How I debugged a Flash-based uploader issue

Since I’ve been on a ‘How I fix things’ kick lately I thought I’d share a quick real world example. A reader wrote in stating that he had issues with ColdFusion’s multi-file uploader. This is a Flash-based utility that allows you to upload any number of files. On the server side, you handle the file as you wish (copy it to a folder, upload it to S3, whatever), but you are responsible for outputting a JSON string back to the front end that is then interpreted by the Flash application.

My reader was having an issue with the uploader where files were being processed correctly but the front end always reported it as an error. Since the files were handled ok the issue must have been in the communication back to the front end. So how did I debug this?

First off – the Flash network call was a POST but it was not rendered properly in Chrome dev tools. Chrome actually showed the POST but the response wasn’t displayed:

Firebug didn’t even render the request. So I switched to a lower-level tool I like – Charles. I’ve often used Charles (and ServiceCapture) for Flash and Flex-based applications since it does a real good job of handling those applications.

Charles monitors pretty much every network request on your box so the first thing you want to do is click Proxy/Recording Settings , go to the Include tab and enter a new record for your testing site. This makes it a lot easier to keep track of the network requests you care about.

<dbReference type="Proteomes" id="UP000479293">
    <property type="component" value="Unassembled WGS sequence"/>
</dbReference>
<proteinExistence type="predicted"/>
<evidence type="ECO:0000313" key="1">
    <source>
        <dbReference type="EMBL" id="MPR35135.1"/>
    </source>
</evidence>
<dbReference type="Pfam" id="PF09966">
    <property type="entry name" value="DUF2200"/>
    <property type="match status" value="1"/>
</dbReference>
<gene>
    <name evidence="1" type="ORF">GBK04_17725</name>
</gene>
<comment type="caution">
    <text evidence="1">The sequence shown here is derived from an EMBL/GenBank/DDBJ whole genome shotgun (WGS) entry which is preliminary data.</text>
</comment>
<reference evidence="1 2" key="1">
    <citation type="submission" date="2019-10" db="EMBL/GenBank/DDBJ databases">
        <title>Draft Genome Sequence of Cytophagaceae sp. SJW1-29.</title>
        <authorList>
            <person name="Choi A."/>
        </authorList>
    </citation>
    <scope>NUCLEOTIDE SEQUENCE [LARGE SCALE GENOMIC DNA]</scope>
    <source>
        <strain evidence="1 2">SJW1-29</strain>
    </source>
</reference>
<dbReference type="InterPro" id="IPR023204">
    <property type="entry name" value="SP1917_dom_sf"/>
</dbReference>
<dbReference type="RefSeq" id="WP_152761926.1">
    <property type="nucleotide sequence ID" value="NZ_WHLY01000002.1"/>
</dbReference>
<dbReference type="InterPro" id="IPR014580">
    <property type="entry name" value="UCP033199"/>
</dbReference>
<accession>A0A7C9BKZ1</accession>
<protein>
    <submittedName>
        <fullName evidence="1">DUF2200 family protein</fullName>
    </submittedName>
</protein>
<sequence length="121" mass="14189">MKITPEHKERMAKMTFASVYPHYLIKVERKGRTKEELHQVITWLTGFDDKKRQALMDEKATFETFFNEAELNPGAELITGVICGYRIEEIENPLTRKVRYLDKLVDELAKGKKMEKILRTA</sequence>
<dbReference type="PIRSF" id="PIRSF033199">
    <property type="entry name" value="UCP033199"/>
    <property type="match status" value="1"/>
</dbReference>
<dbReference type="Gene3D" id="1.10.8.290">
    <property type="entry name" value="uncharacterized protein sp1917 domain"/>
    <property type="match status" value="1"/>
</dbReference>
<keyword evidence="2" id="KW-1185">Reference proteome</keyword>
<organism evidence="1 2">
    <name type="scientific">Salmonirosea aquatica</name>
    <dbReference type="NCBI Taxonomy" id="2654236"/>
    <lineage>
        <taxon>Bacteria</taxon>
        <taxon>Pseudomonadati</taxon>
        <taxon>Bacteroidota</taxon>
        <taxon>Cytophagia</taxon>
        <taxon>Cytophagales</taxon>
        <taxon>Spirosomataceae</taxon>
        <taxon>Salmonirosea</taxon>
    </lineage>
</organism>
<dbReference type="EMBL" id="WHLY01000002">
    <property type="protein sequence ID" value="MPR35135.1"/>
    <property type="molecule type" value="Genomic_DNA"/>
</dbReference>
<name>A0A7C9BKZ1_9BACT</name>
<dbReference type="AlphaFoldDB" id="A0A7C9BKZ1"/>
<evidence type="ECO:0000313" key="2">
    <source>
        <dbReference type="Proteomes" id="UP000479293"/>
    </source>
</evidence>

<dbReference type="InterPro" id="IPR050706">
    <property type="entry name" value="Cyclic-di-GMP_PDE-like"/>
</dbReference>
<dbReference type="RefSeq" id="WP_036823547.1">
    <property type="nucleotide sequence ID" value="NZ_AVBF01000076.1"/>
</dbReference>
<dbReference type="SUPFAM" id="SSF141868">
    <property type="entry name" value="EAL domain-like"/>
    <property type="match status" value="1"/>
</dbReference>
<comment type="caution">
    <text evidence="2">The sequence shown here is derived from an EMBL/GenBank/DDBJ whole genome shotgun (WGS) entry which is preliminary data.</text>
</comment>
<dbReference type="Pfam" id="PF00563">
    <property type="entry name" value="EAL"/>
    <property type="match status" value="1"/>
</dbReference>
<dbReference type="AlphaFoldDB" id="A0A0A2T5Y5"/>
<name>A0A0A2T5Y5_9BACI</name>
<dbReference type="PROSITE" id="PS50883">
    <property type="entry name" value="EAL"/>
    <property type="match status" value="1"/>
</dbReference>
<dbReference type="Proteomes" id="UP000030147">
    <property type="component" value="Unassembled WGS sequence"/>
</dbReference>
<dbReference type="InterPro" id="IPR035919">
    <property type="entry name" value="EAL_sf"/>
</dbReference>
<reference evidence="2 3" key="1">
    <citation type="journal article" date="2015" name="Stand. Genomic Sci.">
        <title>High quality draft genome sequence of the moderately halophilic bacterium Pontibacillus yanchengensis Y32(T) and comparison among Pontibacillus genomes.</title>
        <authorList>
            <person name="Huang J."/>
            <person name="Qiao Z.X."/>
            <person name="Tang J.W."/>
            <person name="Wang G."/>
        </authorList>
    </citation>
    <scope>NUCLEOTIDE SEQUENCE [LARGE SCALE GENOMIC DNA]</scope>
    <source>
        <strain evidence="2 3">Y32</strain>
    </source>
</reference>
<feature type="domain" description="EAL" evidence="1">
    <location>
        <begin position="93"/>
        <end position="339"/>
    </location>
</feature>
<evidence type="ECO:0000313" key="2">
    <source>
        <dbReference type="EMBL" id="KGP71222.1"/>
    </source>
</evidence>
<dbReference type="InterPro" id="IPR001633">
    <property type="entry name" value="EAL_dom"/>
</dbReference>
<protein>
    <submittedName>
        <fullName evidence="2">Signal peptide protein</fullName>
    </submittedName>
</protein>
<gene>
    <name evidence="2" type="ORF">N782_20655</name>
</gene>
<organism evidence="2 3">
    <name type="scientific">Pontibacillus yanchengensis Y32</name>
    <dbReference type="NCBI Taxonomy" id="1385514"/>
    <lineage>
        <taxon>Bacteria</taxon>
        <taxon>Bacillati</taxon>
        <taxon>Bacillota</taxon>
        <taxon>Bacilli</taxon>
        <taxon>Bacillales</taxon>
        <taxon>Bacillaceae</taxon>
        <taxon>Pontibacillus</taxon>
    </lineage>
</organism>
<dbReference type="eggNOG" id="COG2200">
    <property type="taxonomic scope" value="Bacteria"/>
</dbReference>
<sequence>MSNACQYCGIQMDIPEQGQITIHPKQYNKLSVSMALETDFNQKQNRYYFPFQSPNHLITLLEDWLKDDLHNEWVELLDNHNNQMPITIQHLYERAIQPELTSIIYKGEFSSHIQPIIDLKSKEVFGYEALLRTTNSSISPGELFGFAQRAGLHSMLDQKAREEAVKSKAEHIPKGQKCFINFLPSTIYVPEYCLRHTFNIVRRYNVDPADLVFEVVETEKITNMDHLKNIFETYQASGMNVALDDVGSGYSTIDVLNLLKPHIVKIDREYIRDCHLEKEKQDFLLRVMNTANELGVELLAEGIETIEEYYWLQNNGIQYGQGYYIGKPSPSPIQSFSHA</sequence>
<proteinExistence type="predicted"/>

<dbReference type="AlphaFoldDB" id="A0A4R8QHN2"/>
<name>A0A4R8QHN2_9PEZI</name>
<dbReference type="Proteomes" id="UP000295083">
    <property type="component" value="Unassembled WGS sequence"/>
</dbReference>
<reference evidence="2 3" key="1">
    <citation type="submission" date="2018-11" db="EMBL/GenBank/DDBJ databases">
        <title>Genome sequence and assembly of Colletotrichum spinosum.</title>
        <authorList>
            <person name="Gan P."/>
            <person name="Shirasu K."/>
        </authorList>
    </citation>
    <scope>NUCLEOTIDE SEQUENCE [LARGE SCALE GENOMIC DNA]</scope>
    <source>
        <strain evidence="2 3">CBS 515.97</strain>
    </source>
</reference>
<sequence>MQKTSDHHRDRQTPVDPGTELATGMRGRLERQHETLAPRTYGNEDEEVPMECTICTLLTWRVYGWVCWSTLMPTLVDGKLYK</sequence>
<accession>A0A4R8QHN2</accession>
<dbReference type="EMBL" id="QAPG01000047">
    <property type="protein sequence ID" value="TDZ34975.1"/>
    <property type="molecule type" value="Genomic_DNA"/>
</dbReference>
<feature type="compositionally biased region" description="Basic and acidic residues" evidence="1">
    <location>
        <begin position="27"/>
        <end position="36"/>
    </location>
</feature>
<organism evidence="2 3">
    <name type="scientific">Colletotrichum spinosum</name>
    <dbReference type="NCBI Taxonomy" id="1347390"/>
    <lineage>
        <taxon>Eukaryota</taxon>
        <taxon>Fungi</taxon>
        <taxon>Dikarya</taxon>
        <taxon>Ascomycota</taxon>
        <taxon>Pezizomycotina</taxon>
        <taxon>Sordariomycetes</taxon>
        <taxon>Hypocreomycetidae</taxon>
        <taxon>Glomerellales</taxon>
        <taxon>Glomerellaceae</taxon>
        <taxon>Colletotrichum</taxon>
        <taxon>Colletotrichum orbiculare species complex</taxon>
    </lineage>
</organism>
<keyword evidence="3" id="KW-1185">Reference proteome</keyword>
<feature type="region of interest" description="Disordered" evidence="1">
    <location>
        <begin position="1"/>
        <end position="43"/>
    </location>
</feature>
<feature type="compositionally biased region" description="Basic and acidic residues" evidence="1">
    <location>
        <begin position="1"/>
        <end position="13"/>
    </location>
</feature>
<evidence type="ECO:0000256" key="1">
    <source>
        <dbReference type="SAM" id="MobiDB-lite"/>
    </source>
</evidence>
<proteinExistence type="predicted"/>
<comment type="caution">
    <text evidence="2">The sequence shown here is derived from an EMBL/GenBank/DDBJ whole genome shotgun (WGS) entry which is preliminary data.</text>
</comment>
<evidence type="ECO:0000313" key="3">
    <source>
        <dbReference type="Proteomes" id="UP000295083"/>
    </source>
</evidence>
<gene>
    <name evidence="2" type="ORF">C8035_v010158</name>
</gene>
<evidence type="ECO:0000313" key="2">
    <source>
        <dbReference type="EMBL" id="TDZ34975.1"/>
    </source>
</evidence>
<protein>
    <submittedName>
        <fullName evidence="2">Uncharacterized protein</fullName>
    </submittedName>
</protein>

I then simply switched over to the browser, uploaded a file via the Flash app, and then popped back into Charles. I selected the individual request and then the Response tab. This is the real result and I bet you can see the error right away:

Yep – extra HTML comments from the server side code (see note for ColdFusion folks below) breaking the JSON. In this case, it was something emitted from earlier in his code in a completely different file but executed during the request.

From start to finish this was probably a 3-5 minute debug for me but something I know he had worked on for some time. As I’ve been saying recently at conferences, knowing the types of tools you have available to help debug issues is priceless.

p.s. As a special note to ColdFusion users – the mistake above most likely came from accidentally using an HTML comment when a CFML comment was meant instead. It is an easy mistake to make (two dashes instead of three) and something you should watch out for.